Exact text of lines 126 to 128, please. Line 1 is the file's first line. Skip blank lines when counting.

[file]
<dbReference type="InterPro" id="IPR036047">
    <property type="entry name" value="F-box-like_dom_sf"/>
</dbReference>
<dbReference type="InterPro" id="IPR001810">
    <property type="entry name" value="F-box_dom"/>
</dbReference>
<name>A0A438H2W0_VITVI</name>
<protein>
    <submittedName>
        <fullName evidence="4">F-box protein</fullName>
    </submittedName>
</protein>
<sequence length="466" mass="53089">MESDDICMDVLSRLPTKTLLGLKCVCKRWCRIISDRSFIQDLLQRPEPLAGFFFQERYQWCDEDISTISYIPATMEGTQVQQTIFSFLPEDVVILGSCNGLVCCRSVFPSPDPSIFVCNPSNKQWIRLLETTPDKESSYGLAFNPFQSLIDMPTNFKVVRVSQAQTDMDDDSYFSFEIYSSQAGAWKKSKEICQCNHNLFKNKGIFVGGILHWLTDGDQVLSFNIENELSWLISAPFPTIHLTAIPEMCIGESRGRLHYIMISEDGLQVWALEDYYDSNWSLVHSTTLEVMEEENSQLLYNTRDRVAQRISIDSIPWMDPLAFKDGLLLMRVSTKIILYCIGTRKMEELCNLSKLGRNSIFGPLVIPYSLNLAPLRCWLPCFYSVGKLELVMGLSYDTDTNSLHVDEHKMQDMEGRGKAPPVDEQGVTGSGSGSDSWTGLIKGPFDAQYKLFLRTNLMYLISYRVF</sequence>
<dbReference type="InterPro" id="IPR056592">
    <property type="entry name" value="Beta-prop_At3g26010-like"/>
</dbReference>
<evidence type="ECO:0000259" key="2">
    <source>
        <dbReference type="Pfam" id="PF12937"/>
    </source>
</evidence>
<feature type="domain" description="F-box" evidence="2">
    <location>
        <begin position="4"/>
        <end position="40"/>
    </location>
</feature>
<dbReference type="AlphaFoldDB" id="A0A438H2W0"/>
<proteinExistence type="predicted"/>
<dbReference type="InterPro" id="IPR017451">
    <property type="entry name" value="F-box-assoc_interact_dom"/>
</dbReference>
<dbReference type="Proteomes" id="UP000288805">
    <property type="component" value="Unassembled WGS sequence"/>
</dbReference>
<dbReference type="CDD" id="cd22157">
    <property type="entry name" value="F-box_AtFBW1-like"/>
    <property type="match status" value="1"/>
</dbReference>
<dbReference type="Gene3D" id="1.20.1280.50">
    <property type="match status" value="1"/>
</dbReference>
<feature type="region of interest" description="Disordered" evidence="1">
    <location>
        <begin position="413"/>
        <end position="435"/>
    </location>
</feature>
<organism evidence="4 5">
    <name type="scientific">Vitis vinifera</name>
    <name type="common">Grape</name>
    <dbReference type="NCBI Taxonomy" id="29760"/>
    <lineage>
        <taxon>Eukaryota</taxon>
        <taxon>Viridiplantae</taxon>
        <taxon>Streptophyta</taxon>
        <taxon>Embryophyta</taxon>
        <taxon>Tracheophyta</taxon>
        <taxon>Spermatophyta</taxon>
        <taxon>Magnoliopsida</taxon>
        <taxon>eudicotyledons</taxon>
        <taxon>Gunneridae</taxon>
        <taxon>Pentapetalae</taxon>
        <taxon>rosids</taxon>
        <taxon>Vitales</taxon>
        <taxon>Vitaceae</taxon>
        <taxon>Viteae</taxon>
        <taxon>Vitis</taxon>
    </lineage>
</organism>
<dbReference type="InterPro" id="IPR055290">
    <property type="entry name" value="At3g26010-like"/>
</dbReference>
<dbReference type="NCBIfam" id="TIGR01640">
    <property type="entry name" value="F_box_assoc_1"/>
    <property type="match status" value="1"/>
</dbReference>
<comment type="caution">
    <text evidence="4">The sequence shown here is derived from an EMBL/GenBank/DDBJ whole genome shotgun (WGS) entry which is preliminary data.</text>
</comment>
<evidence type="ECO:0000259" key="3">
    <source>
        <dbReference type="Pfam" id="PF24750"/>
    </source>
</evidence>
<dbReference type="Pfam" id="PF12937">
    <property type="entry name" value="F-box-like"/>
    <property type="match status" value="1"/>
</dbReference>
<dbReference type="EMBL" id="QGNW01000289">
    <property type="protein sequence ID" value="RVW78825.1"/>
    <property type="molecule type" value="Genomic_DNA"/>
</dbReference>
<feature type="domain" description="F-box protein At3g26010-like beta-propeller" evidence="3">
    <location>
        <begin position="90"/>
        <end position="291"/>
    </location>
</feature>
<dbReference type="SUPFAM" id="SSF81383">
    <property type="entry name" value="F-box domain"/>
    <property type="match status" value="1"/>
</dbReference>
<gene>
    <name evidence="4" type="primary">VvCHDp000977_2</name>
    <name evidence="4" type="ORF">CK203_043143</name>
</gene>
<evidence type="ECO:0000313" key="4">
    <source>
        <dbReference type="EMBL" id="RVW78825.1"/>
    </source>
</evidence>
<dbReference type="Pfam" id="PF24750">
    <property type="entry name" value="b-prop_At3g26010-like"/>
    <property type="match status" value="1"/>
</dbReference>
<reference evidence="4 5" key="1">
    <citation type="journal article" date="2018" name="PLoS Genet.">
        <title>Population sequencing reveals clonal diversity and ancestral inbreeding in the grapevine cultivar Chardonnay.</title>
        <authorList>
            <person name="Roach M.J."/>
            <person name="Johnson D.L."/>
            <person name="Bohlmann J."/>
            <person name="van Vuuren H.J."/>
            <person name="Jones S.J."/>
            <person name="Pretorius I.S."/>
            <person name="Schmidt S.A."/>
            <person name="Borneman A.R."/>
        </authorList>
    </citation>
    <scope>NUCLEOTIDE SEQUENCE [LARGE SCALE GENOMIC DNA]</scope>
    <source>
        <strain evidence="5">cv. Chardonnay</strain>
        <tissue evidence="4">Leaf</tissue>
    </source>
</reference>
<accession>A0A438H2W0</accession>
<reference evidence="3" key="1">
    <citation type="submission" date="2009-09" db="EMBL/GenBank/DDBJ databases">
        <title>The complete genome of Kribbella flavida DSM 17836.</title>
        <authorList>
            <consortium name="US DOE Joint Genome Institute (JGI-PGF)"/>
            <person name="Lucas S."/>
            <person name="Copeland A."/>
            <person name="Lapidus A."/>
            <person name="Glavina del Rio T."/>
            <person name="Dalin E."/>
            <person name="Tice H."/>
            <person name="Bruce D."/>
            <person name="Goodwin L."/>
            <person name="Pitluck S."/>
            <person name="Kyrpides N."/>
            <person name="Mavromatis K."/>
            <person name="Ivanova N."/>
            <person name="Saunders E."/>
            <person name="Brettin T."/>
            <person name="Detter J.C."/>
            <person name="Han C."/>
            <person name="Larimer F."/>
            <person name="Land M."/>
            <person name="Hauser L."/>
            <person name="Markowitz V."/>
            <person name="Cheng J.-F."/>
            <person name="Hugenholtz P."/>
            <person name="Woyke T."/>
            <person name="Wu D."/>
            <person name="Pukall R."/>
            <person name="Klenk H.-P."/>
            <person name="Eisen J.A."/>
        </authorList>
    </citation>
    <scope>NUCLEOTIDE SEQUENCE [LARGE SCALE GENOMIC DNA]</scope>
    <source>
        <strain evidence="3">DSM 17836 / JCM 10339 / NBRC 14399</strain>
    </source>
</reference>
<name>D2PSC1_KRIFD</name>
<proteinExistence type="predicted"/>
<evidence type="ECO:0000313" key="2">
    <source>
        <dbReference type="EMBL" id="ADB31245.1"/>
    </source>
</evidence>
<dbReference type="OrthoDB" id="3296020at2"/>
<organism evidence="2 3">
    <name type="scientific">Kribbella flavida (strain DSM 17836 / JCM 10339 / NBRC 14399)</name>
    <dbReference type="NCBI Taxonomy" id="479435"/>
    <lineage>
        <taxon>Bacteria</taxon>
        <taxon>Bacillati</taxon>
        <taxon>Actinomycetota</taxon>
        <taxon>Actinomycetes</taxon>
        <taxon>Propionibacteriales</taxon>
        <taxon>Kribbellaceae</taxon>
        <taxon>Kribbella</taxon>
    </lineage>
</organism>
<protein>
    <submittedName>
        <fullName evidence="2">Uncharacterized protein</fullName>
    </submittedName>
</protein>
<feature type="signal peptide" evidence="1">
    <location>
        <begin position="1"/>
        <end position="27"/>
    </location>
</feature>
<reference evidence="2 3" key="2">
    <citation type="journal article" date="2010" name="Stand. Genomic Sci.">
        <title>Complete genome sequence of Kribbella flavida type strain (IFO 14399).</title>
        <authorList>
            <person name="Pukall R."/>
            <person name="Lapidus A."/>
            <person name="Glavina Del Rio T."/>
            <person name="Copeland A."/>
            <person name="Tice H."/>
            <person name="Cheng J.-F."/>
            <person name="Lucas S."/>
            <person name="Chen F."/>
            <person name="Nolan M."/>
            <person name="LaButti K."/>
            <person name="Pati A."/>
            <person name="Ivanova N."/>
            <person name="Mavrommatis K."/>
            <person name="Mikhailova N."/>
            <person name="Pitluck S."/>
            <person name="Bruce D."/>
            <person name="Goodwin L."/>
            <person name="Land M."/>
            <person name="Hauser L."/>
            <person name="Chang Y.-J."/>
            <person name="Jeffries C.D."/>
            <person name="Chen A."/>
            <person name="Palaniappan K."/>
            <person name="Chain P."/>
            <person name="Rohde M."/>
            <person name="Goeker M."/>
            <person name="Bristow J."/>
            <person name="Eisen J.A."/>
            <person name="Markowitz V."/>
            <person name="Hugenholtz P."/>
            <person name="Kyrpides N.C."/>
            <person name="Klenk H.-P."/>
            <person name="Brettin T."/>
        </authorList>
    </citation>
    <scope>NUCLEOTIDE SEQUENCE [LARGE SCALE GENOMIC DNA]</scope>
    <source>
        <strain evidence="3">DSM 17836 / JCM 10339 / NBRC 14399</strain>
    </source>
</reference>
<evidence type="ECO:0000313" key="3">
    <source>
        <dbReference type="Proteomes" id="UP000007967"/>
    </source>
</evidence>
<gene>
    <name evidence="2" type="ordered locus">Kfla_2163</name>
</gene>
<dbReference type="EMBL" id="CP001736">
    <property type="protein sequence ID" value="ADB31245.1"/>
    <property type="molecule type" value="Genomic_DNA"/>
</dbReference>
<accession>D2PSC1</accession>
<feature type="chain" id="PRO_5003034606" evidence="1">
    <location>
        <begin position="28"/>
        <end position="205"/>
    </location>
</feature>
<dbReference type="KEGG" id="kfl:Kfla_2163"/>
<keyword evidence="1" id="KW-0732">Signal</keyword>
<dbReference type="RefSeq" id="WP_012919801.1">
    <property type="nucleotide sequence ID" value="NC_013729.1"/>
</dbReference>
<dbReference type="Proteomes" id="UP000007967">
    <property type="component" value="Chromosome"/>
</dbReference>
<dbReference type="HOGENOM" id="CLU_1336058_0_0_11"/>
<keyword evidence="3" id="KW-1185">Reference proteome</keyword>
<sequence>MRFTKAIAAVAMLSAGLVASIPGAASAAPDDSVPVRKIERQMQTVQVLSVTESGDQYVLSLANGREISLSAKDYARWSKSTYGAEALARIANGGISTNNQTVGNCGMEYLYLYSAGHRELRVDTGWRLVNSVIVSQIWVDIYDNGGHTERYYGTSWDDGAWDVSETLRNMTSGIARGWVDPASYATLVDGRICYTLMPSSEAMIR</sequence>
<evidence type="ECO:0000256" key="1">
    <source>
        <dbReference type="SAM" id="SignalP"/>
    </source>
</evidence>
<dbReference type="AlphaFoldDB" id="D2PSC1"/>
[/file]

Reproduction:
            <person name="Pretorius I.S."/>
            <person name="Schmidt S.A."/>
            <person name="Borneman A.R."/>